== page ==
The administrative law judge (ALJ) discounted the treating physician's diagnosis, although he conceded that " [i]f Dr. Kerkemeyer's conclusions were to be accepted, the claimant would be incapable of any substantial gainful activity and would be disabled." Rather than accept the conclusion of Utley's treating physician, the ALJ instead credited the reports of two other doctors. Doctor Julio Del Castillo examined Utley on one occasion. However, contrary to the ALJ's findings, Dr. Del Castillo did not contradict Dr. Kerkemeyer's finding of disability. In his report Dr. Del Castillo stated that " [t]he neurological examination reveals the patient's back to be limited in motion and painful to all maneuvers." Although Dr. Del Castillo found no symptoms suggesting nerve root compression, he found a "good explanation of his pain on an arthritic basis considering the changes that one would see on the x-rays." Thus, Dr. Del Castillo accepted Utley's subjective allegations of low back pain. At no point in the record did Dr. Del Castillo express an opinion as to whether Utley was disabled.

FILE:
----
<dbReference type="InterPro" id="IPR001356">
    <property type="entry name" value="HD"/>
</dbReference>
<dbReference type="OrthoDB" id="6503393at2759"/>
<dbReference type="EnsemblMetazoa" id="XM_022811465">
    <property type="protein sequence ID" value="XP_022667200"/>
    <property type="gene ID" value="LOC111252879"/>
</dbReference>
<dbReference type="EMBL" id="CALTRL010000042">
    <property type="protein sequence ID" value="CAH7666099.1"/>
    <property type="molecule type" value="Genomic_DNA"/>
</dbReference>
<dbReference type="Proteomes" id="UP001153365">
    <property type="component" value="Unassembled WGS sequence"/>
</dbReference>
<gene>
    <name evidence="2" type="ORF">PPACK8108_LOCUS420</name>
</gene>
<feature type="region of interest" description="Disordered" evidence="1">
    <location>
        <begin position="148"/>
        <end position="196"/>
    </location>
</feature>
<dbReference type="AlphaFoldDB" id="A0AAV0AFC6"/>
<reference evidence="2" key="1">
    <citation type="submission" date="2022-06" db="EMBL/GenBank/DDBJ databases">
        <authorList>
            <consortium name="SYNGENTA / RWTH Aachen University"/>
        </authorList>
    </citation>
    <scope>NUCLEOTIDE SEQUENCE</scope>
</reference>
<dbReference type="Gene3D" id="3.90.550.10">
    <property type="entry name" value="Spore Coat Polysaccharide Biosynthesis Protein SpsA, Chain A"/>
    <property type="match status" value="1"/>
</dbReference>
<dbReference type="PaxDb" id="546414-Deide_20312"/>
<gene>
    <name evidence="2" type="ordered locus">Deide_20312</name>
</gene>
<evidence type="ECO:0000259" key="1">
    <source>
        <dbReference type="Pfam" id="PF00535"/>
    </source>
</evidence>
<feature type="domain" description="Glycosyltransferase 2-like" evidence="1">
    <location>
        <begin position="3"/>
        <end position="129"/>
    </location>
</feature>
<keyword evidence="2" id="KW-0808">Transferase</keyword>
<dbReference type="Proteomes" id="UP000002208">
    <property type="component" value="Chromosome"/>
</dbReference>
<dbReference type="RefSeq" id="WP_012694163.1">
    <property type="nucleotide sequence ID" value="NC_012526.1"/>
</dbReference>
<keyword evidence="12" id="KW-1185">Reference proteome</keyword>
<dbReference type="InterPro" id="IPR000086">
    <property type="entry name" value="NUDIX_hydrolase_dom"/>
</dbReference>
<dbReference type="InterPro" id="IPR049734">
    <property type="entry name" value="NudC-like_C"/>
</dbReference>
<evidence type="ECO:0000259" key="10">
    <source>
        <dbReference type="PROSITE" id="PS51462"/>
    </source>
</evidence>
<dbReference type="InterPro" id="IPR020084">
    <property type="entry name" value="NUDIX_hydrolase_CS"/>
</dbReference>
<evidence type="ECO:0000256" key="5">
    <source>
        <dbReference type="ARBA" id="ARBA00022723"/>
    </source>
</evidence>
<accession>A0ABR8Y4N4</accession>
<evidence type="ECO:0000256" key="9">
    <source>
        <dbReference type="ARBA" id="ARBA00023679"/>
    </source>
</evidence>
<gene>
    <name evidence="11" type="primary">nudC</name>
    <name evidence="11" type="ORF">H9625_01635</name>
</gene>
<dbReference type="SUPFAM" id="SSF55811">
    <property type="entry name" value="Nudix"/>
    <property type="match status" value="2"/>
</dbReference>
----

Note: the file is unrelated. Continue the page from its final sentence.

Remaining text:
The ALJ also credited the report of Dr. Carlos DaCosta, who examined Utley on several occasions. Doctor DaCosta also did not contradict Dr. Kerkemeyer's finding that Utley is permanently disabled. He concluded that Utley has " [s]evere degenerative changes of the lumbar spine with lumbar stenosis." Doctor DaCosta accepted Utley's subjective claims of lower back pain, finding that his "lumbar stenosis ... is secondary to degenerative arthritis and is the cause of his chronic low back pain." The ALJ placed great weight on the fact that Dr. DaCosta "placed no specific limitations on the claimant's activities." This finding is misleading, however, for there is no indication in the record that Dr. DaCosta made any recommendation at all regarding Utley's activities. As with Dr. Del Castillo, Dr. DaCosta did not express an opinion as to whether Utley was disabled.